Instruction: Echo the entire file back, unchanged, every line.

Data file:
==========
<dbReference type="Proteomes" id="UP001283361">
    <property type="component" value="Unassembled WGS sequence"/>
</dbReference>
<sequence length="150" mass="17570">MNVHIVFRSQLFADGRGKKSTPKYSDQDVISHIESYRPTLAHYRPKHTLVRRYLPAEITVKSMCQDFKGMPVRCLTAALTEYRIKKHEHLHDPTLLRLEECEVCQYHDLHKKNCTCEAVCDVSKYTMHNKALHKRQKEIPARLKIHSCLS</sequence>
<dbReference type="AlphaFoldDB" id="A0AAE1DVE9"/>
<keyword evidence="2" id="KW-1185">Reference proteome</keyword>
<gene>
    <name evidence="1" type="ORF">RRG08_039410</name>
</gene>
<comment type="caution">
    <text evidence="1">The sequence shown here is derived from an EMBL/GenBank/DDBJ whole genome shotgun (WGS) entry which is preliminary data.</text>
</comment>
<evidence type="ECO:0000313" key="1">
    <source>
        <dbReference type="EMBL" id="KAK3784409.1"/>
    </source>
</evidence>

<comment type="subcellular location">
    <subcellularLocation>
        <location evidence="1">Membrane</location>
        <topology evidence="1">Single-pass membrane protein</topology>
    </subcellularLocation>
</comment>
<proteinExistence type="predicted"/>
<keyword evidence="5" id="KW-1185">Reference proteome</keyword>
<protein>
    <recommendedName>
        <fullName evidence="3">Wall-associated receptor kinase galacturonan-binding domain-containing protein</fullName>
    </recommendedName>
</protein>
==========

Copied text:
<dbReference type="Proteomes" id="UP001283361">
    <property type="component" value="Unassembled WGS sequence"/>
</dbReference>
<sequence length="150" mass="17570">MNVHIVFRSQLFADGRGKKSTPKYSDQDVISHIESYRPTLAHYRPKHTLVRRYLPAEITVKSMCQDFKGMPVRCLTAALTEYRIKKHEHLHDPTLLRLEECEVCQYHDLHKKNCTCEAVCDVSKYTMHNKALHKRQKEIPARLKIHSCLS</sequence>
<dbReference type="AlphaFoldDB" id="A0AAE1DVE9"/>
<keyword evidence="2" id="KW-1185">Reference proteome</keyword>
<gene>
    <name evidence="1" type="ORF">RRG08_039410</name>
</gene>
<comment type="caution">
    <text evidence="1">The sequence shown here is derived from an EMBL/GenBank/DDBJ whole genome shotgun (WGS) entry which is preliminary data.</text>
</comment>
<evidence type="ECO:0000313" key="1">
    <source>
        <dbReference type="EMBL" id="KAK3784409.1"/>
    </source>
</evidence>

<comment type="subcellular location">
    <subcellularLocation>
        <location evidence="1">Membrane</location>
        <topology evidence="1">Single-pass membrane protein</topology>
    </subcellularLocation>
</comment>
<proteinExistence type="predicted"/>
<keyword evidence="5" id="KW-1185">Reference proteome</keyword>
<protein>
    <recommendedName>
        <fullName evidence="3">Wall-associated receptor kinase galacturonan-binding domain-containing protein</fullName>
    </recommendedName>
</protein>